From: "Hakkinen, Pertti (NIH/NLM) [E]" <000006218e0446d0-dmarc-request**At_Symbol_Here**LISTS.PRINCETON.EDU>
Subject: [DCHAS-L] FYI, very recent poster at the NACCT. RE: [DCHAS-L] Sodium Azide Incident on Listserve
Date: Wed, 31 Oct 2018 16:02:11 +0000
Reply-To: ACS Division of Chemical Health and Safety <DCHAS-L**At_Symbol_Here**PRINCETON.EDU>
Message-ID: SN6PR09MB28135136EF99448B993FACC3D6CD0**At_Symbol_Here**SN6PR09MB2813.namprd09.prod.outlook.com


FYI, the very recent North American Congress of Clinical Toxicology (NACCT) in Chicago had a poster related to this.  The title was "Prime eligible and only $17.00 on AmazonĘ: fatal sodium azide poisoning."  The authors were from the Maryland Poison Center at the University of Maryland's School of Pharmacy, the Office of the Chief Medical Examiner in Baltimore, and the University of Maryland School of Medicine's Department of Pediatric Emergency Medicine. The author to contact is Dr. James Leonard (  jleonard**At_Symbol_Here**rx.umaryland.edu )

 

Bert Hakkinen

 

Pertti (Bert) J. Hakkinen, Ph.D., F-SRA -
Senior Toxicologist, and Toxicology and Environmental Health Science Advisor -
Specialized Information Services -
National Library of Medicine -
National Institutes of Health

From: Jeffrey Lewin <jclewin**At_Symbol_Here**MTU.EDU>
Sent: Wednesday, October 31, 2018 11:19 AM
To: DCHAS-L**At_Symbol_Here**PRINCETON.EDU
Subject: Re: [DCHAS-L] Sodium Azide Incident on Listserve

 

Note that Sodium Azide is a "P" listed (highly toxic) waste...under our SQG license, we can only accumulate of 1 kg (total) P waste at any given time.

 

Starting last June, we now require all chemical purchases to go through our University Chemistry Stores (there are some special exceptions, but they need EHS approval).  We've decided that USC will NOT order chemicals from Amazon, eBay, etc.;  all orders need to come directly chemical vendors.

 

Jeff

 

 

 

On Wed, Oct 31, 2018 at 10:56 AM Janice Umbaugh <janiceu**At_Symbol_Here**labchem.com> wrote:

Sammye,

I'm not really surprised by this. Amazon doesn't do a great job of policing its listings, even the ones that are listed as "Sold by and ships from Amazon.com." My company goes to great lengths to make sure our chemicals go only to legitimate businesses. We check every address to make sure it isn't a residential address. We don't sell to anyone without a federal tax ID number. We only sell through registered distributors. Yet you can find 20 pages of our items for sale on Amazon that we didn't list there. At least whoever listed them had enough sense to only list items that aren't DOT regulated for shipment, but there is no  hazard information or Prop 65 warning on Amazon's website. And some of the listed products cause cancer.

Without seeing the shipping envelope, I would guess that your bottles of sodium azide didn't come from HiMedia, and they may not have any idea how they got to you. Last year one of our customers sent us a picture from his local newspaper of chemicals from a meth lab, and one of them was ours with our label on it. How did it get to them? We certainly didn't ship it. Was it one of our distributors? Was it stolen? Was it part of a lab buyout that was then listed on Amazon or ebay or other site with few controls? Just like the owl with the Tootsie pop, the world may never know.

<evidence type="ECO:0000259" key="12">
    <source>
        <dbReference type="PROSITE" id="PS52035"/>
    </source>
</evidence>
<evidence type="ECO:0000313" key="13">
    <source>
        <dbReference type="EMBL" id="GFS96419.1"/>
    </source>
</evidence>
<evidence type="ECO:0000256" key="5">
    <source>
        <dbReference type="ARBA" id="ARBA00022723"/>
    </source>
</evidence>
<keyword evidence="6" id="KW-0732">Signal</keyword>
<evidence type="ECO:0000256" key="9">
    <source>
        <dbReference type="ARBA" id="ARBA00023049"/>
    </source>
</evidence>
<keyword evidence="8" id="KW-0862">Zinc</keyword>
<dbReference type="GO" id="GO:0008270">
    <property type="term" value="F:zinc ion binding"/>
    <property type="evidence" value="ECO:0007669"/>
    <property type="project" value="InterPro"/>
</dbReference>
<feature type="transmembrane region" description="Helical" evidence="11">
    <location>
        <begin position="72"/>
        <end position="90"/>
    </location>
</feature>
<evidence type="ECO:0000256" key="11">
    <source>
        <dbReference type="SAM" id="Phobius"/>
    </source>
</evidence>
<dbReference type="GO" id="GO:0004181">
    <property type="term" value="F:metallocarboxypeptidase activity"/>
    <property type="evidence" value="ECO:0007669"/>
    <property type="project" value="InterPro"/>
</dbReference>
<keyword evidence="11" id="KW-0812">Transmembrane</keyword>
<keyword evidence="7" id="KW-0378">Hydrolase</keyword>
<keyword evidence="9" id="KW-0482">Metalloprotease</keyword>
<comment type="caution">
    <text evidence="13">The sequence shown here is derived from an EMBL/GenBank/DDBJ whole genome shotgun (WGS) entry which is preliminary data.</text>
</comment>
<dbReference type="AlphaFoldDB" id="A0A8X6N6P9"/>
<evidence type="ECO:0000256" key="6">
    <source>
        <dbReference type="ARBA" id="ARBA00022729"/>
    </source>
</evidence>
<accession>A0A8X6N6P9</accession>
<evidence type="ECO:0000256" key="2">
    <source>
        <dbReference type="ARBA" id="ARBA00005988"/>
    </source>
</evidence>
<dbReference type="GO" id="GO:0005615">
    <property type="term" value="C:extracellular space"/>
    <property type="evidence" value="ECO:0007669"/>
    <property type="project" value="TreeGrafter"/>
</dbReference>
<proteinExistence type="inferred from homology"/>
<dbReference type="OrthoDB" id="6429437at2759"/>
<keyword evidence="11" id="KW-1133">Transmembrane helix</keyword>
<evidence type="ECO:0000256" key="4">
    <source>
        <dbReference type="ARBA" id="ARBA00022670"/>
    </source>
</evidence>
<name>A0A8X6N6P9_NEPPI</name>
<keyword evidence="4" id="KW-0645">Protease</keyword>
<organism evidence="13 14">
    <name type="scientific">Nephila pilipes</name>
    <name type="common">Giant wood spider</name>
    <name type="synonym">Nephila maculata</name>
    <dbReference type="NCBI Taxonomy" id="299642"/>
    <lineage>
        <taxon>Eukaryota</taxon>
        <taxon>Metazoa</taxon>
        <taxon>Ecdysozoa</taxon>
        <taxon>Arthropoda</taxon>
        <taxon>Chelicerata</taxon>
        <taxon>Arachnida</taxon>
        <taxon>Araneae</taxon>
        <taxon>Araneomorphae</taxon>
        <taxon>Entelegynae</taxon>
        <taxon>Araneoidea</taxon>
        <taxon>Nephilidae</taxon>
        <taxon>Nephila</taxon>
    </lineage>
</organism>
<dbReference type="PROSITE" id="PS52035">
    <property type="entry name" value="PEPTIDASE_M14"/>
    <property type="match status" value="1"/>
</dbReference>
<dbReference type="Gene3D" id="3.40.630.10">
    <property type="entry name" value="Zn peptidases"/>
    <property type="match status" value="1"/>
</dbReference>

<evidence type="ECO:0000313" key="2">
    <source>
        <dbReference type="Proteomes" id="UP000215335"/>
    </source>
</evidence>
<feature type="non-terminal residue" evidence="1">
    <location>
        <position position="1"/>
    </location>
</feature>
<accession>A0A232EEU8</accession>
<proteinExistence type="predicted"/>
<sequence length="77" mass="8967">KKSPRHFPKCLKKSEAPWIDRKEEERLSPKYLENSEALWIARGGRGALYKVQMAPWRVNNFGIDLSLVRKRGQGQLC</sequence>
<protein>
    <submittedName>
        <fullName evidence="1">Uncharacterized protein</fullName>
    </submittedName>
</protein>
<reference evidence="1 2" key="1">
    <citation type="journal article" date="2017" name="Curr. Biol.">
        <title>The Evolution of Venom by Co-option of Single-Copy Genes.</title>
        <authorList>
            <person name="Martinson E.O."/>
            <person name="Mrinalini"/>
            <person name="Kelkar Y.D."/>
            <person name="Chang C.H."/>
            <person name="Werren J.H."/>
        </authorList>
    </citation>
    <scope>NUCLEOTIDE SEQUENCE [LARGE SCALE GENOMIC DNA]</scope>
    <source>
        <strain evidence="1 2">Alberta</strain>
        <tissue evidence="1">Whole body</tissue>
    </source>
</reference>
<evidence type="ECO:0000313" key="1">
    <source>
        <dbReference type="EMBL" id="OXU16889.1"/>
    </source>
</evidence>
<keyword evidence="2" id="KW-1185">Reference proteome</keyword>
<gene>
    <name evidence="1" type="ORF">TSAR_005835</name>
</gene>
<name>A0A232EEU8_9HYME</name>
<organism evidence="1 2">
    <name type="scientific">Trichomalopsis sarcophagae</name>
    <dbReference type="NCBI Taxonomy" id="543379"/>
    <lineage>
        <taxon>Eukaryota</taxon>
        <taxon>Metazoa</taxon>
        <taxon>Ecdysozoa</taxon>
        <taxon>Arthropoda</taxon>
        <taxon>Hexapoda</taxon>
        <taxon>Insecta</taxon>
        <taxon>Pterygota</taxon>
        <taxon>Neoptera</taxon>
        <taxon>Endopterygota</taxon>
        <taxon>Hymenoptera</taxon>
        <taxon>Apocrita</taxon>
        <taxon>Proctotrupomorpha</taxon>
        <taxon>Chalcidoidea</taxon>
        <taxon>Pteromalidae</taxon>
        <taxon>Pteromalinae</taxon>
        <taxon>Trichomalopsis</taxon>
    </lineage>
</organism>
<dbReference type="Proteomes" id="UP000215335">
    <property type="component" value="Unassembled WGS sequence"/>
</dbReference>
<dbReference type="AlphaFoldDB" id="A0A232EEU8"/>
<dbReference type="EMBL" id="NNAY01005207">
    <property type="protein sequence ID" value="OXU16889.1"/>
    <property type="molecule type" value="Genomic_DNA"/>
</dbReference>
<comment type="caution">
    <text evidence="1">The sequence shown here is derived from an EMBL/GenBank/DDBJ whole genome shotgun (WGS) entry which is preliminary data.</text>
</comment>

Janice Umbaugh

 

 

From: ACS Division of Chemical Health and Safety [mailto:DCHAS-L**At_Symbol_Here**PRINCETON.EDU] On Behalf Of Samuella Sigmann
Sent: Wednesday, October 31, 2018 9:51 AM
To: DCHAS-L**At_Symbol_Here**PRINCETON.EDU
Subject: [DCHAS-L] Sodium Azide Incident on Listserve

 

I found this article of particular interest because in September I received a bubble mailer with 2 hundred gram bottles of sodium azide in my mailbox sent by USPS to me from someone in the general public asking that I, "use or dispose of safely".  Fortunately for me, and the postal workers, the bottles were not damaged in mailing. 


I am currently working with the USPI and the Homeland Security Coordinator for the state to track down the sender.  This interesting part of this story is that the chemicals were purchased on AMAZON
(https://www.amazon.com/s/ref=nb_sb_noss_2?url=search-alias%3Daps&field-keywords=sodium+azide) from a company called HiMedia - the same as the bottle shown in the listserve article.  These are bottles clearly marked, "For sale in India only"

The chemical mailed to me was in what appears to be the original AMAZON mailer and so it appears they are shipping this chemical with no protection or placards. I am dumbfounded that Amazon can sell this chemical and ship without warning.
Sammye
 

--

******************************************************************************

We, the willing, led by the unknowing, are doing the impossible for the ungrateful. We have done so much, for so long, with so little, we are now qualified to do everything with nothing. Teresa Arnold paraphrased from Konstantin Josef Jirec ek (1854 - 1918)

 

Samuella B. Sigmann, MS, NRCC-CHO

Senior Lecturer/Safety Committee Chair/Director of Stockroom

A. R. Smith Department of Chemistry

Appalachian State University

525 Rivers Street

Boone, NC 28608

Phone: 828 262 2755

Fax: 828 262 6558

Email: sigmannsb**At_Symbol_Here**appstate.edu

 

--- For more information about the DCHAS-L e-mail list, contact the Divisional membership chair at membership**At_Symbol_Here**dchas.org Follow us on Twitter **At_Symbol_Here**acsdchas

--- For more information about the DCHAS-L e-mail list, contact the Divisional membership chair at membership**At_Symbol_Here**dchas.org Follow us on Twitter **At_Symbol_Here**acsdchas

--

Jeff Lewin

Chemical Safety Officer

Compliance, Integrity, and Safety

Environmental Health and Safety

Michigan Technological University

Houghton, MI 49931

 

O 906-487.3153

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